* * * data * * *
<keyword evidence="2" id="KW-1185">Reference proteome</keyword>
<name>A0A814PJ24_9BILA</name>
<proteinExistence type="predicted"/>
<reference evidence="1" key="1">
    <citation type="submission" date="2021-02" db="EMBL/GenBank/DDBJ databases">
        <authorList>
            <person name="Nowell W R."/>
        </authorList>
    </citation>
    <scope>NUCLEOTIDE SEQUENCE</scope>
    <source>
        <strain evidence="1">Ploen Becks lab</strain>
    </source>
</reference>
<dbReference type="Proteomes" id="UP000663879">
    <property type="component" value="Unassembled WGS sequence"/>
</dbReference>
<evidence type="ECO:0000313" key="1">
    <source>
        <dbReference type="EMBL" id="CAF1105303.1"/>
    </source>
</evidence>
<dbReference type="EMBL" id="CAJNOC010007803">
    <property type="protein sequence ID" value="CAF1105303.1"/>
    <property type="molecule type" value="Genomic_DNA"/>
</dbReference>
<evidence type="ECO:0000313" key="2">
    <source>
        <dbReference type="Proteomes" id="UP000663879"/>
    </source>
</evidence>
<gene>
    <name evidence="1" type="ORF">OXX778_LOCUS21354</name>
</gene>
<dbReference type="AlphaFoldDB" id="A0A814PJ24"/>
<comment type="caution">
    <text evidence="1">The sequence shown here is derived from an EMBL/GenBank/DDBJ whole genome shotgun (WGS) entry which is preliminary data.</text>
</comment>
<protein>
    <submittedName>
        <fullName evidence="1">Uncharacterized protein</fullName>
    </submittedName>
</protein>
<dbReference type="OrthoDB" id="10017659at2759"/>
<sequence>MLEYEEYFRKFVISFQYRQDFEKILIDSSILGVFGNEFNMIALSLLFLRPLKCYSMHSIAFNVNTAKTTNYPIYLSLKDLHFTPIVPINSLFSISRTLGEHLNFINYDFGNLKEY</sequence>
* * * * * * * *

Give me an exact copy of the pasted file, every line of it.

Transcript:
<keyword evidence="2" id="KW-1185">Reference proteome</keyword>
<name>A0A814PJ24_9BILA</name>
<proteinExistence type="predicted"/>
<reference evidence="1" key="1">
    <citation type="submission" date="2021-02" db="EMBL/GenBank/DDBJ databases">
        <authorList>
            <person name="Nowell W R."/>
        </authorList>
    </citation>
    <scope>NUCLEOTIDE SEQUENCE</scope>
    <source>
        <strain evidence="1">Ploen Becks lab</strain>
    </source>
</reference>
<dbReference type="Proteomes" id="UP000663879">
    <property type="component" value="Unassembled WGS sequence"/>
</dbReference>
<evidence type="ECO:0000313" key="1">
    <source>
        <dbReference type="EMBL" id="CAF1105303.1"/>
    </source>
</evidence>
<dbReference type="EMBL" id="CAJNOC010007803">
    <property type="protein sequence ID" value="CAF1105303.1"/>
    <property type="molecule type" value="Genomic_DNA"/>
</dbReference>
<evidence type="ECO:0000313" key="2">
    <source>
        <dbReference type="Proteomes" id="UP000663879"/>
    </source>
</evidence>
<gene>
    <name evidence="1" type="ORF">OXX778_LOCUS21354</name>
</gene>
<dbReference type="AlphaFoldDB" id="A0A814PJ24"/>
<comment type="caution">
    <text evidence="1">The sequence shown here is derived from an EMBL/GenBank/DDBJ whole genome shotgun (WGS) entry which is preliminary data.</text>
</comment>
<protein>
    <submittedName>
        <fullName evidence="1">Uncharacterized protein</fullName>
    </submittedName>
</protein>
<dbReference type="OrthoDB" id="10017659at2759"/>
<sequence>MLEYEEYFRKFVISFQYRQDFEKILIDSSILGVFGNEFNMIALSLLFLRPLKCYSMHSIAFNVNTAKTTNYPIYLSLKDLHFTPIVPINSLFSISRTLGEHLNFINYDFGNLKEY</sequence>